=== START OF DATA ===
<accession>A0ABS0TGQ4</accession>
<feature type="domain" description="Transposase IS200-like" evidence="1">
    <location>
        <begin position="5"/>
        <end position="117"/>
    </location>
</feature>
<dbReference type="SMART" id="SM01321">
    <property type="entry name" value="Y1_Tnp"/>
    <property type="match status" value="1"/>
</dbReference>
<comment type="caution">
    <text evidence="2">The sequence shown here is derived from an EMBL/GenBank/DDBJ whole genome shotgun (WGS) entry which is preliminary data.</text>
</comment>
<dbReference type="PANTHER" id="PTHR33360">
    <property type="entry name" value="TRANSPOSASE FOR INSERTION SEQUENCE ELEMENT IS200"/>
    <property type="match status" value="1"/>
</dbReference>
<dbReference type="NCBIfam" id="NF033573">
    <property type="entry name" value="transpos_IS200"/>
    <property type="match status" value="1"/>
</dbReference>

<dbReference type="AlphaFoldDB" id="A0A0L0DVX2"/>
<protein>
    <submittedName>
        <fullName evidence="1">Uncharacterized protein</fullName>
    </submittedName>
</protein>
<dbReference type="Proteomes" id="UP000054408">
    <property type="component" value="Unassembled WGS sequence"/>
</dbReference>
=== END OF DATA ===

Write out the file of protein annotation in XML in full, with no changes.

<accession>A0ABS0TGQ4</accession>
<feature type="domain" description="Transposase IS200-like" evidence="1">
    <location>
        <begin position="5"/>
        <end position="117"/>
    </location>
</feature>
<dbReference type="SMART" id="SM01321">
    <property type="entry name" value="Y1_Tnp"/>
    <property type="match status" value="1"/>
</dbReference>
<comment type="caution">
    <text evidence="2">The sequence shown here is derived from an EMBL/GenBank/DDBJ whole genome shotgun (WGS) entry which is preliminary data.</text>
</comment>
<dbReference type="PANTHER" id="PTHR33360">
    <property type="entry name" value="TRANSPOSASE FOR INSERTION SEQUENCE ELEMENT IS200"/>
    <property type="match status" value="1"/>
</dbReference>
<dbReference type="NCBIfam" id="NF033573">
    <property type="entry name" value="transpos_IS200"/>
    <property type="match status" value="1"/>
</dbReference>

<dbReference type="AlphaFoldDB" id="A0A0L0DVX2"/>
<protein>
    <submittedName>
        <fullName evidence="1">Uncharacterized protein</fullName>
    </submittedName>
</protein>
<dbReference type="Proteomes" id="UP000054408">
    <property type="component" value="Unassembled WGS sequence"/>
</dbReference>